Horse blanket

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A winter turnout blanket with tail cover, suitable for severe weather 'Cavalli della Madonna' im Marstall des Klosters Einsiedeln 2013-01-26 14-11-05 (P7700).JPG
A winter turnout blanket with tail cover, suitable for severe weather
Blankets are often used when shipping horses to prevent chills and even out temperature changes. Here, one of the Budweiser Clydesdales is wearing a horse blanket. ClydeWithBlanket.jpg
Blankets are often used when shipping horses to prevent chills and even out temperature changes. Here, one of the Budweiser Clydesdales is wearing a horse blanket.

A horse blanket or rug is a blanket or animal coat intended for keeping a horse or other equine warm or otherwise protected from wind or other elements. They are tailored to fit around a horse's body from chest to rump, with straps crossing underneath the belly to secure the blanket yet allowing the horse to move about freely. Most have one or two straps that buckle in front, but a few designs have a closed front and must be slipped over a horse's head. Some designs also have small straps that loop lightly around the horse's hind legs to prevent the blanket from slipping sideways. [1]

Contents

Protection from the elements

Standard horse blankets are commonly kept on a horse when it is loose in a stall or pasture as well as when traveling. Different weights are made for different weather conditions, and some are water-resistant or waterproof. Modern materials similar to those used in human outdoor wear are commonly used in blanket manufacture.

Blankets are sometimes used to keep the horse's hair short. If horses are blanketed at the beginning of the autumn, especially if kept in a lighted area for 16 hours a day, they will not grow a winter coat. Blankets also protect horses that are kept with a short clipped hair coat for show purposes. When a horse is given a full body clip, or even a partial "trace clip", it needs to have a blanket kept on at all times if the weather is cool because the horse no longer has the natural insulation of a longer hair coat. If a blanket is put on a horse at the beginning of the winter in order to suppress the growth of a winter coat, or if the horse is kept clipped in cold weather, the blanket cannot be taken off until warmer weather arrives in the spring. If a horse is subjected to cold weather without either a blanket or a natural hair coat to keep it warm, it may become ill, and vulnerable to sicknesses such as influenza.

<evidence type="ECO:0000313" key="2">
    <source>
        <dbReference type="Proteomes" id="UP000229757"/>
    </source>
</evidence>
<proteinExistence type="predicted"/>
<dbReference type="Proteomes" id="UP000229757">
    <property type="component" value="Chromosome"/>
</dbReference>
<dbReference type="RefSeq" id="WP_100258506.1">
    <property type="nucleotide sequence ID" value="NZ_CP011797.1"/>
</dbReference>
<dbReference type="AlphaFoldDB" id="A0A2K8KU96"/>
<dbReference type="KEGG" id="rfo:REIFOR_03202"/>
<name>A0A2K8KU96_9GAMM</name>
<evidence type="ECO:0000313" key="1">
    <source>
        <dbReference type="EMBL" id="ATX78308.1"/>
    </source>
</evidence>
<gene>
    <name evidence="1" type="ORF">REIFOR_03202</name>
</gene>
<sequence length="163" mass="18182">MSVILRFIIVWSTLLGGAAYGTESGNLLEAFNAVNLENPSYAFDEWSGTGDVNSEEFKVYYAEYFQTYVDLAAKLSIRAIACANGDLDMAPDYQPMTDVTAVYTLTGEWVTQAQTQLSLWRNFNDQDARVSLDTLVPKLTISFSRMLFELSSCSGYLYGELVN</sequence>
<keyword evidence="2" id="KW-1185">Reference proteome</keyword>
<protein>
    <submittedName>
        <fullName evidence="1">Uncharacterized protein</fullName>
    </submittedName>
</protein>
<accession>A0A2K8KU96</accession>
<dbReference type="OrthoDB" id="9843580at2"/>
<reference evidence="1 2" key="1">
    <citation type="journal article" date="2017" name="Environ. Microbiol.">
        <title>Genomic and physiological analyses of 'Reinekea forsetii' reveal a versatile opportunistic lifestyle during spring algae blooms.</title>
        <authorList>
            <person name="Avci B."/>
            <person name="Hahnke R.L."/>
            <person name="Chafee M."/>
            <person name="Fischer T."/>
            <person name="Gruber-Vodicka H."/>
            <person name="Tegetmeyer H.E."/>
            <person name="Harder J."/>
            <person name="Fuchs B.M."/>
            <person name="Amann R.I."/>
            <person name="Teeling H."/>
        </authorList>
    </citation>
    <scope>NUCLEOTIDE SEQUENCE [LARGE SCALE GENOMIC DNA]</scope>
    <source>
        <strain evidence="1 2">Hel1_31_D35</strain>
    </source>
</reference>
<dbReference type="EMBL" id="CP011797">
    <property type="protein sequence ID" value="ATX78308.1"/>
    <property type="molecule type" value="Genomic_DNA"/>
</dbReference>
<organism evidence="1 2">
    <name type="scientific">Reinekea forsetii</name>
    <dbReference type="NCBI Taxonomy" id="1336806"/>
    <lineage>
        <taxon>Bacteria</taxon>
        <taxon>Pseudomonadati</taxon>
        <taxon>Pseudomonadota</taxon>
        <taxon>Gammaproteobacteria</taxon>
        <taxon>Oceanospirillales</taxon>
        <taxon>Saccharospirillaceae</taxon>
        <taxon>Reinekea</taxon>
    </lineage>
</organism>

A hood, showing openings for eyes and ears Pferdedecke Kopfteil.jpg
A hood, showing openings for eyes and ears
Horses wearing knotted cord fly sheets, 1910 Horse and buggy 1910.jpg
Horses wearing knotted cord fly sheets, 1910

Heavy blankets for warmth make up the bulk of the horse blanket market, but lightweight blankets may be used in the summer to help the animal ward off flies and to prevent the hair coat from bleaching out. Such blankets are usually called a "sheet" or a "fly sheet". They are usually made of some type of nylon or strong synthetic fiber, but with the capacity to "breathe" so that the animal remains cool. Most have a smooth nylon lining in front to prevent hair from wearing off on the shoulders. They are becoming increasingly popular, particularly with the rise of insect borne diseases such as West Nile fever.

A horse wearing a summer fly sheet with attached neck cover, light blankets ward off insects and prevent coat bleaching FlySheet1.jpg
A horse wearing a summer fly sheet with attached neck cover, light blankets ward off insects and prevent coat bleaching

Any blanket may be supplemented with a neck cover or a full hood. Neck covers are often attached directly to the blanket. Hoods are a separate piece of horse "clothing", which cover the neck and come down the head to just above the muzzle of the horse, with holes cut for the eyes and ears. Summer weight hoods and neck covers help keep away insects and are also frequently used to keep a horse clean before a horse show. Winter weight hoods are used for warmth. [1]

Saddle blankets

A police horse wearing a quarter sheet Policja konna Poznan.jpg
A police horse wearing a quarter sheet

A blanket or pad used under a saddle when a horse is being ridden is called by many names, including a saddle blanket, saddle cloth, numnah, and saddle pad. They usually do not cover the horse's entire body, though a hybrid design that is a cross between a saddle blanket and a horse blanket, called a quarter sheet, is a blanket placed under the saddle but which covers the horse from shoulder to hip while riding. Quarter sheets are sometimes used in cold weather to keep a horse's muscles loosened up when warming up for competition, or on horses that may have to stand around when under saddle and run the risk of stiffening up if their muscles get chilled.